$9.2 million in state funding is allowing nursing students at the University of Arizona to be a part of an accelerated program with a valuable incentive. This tailor made curriculum is called the “Masters Entry to the Profession of Nursing” (MEPN).

This will be for students who already have a bachelors degree, prerequisites and want to become a nurse. The only catch is the students must sign a contract to work in Arizona as an RN for four years after they graduate.

We have a critical nursing shortage not only in the United States but in Arizona. The state is giving us funding in order to keep some nurses working in our state for the start of their career,” said Connie Miller, Clinical Division Chair.

Program leaders say Arizona is one of the top five states with shortages of staff in hospitals, mainly being nurses. This free program is all about keeping the RNs right here in Arizona at a faster pace while also providing easier access to healthcare providers and combating the increasing amount of nursing shortages.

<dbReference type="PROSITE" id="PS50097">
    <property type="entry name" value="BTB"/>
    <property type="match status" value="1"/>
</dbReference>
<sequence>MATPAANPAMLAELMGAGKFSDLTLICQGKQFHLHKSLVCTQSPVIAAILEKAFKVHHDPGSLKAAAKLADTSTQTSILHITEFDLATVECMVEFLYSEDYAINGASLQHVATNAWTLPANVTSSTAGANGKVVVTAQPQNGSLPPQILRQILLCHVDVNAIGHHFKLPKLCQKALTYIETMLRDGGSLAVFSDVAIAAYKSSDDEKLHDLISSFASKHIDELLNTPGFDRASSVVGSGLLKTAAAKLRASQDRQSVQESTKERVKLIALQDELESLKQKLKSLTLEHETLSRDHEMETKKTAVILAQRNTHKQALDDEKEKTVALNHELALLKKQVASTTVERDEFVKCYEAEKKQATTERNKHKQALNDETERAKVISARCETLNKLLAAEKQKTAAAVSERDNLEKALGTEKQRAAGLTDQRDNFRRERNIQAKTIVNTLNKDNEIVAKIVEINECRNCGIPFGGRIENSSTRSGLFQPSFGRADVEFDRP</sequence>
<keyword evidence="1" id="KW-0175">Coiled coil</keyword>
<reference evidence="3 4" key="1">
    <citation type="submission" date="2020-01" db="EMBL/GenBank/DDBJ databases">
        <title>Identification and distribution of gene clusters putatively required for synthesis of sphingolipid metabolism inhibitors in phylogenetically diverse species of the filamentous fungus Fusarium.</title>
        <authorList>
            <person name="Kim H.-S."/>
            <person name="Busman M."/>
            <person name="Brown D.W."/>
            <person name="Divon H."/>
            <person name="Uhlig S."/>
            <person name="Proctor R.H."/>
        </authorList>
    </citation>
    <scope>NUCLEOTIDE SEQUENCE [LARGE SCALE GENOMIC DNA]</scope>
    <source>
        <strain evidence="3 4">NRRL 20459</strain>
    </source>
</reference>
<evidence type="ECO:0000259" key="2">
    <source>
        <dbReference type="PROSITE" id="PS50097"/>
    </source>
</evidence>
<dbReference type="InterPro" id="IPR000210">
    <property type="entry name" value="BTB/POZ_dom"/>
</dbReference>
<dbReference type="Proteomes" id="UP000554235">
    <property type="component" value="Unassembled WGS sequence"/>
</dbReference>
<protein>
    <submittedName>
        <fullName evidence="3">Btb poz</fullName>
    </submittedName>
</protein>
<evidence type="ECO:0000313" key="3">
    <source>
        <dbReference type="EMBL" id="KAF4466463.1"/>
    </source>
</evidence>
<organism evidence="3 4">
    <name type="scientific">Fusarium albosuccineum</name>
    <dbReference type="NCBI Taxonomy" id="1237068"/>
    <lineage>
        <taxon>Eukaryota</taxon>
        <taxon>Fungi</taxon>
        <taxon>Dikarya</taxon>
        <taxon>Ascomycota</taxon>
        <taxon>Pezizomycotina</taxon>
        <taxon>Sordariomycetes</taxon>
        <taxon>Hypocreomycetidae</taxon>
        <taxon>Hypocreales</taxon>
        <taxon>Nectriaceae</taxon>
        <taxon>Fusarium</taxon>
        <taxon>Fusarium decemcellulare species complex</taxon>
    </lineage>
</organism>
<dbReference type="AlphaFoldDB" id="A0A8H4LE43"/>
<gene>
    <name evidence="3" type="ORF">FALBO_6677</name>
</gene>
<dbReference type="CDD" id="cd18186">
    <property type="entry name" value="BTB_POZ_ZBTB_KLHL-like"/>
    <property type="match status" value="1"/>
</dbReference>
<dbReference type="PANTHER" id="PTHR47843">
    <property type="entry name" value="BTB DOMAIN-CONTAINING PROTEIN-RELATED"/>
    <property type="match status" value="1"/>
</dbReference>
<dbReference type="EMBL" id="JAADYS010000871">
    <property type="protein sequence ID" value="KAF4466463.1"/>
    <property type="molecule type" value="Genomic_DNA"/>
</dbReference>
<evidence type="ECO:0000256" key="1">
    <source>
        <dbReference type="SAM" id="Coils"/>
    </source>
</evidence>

“There will be nursing care available so that we don’t have to close beds in the hospital, have a five and six hour wait times in the emergency department. We will have more nurses available to care for our patient population,” said Kelley Wilson, MEPN Program Director.

Wilson also explains this program will help train new Wildcat nurses who are desperately needed to fill an anticipated shortage of almost 1 million nurses by 2030.

The Arizona Department of Health Services provided the grant for scholarships to be used for students to complete entry-level nursing degrees in 12 to 18 months. The College of Nursing has been preparing to increase enrollments due to the current shortage of nurses and to meet the needs of Arizona residents.

For more information on how to be a part of the program, visit their website.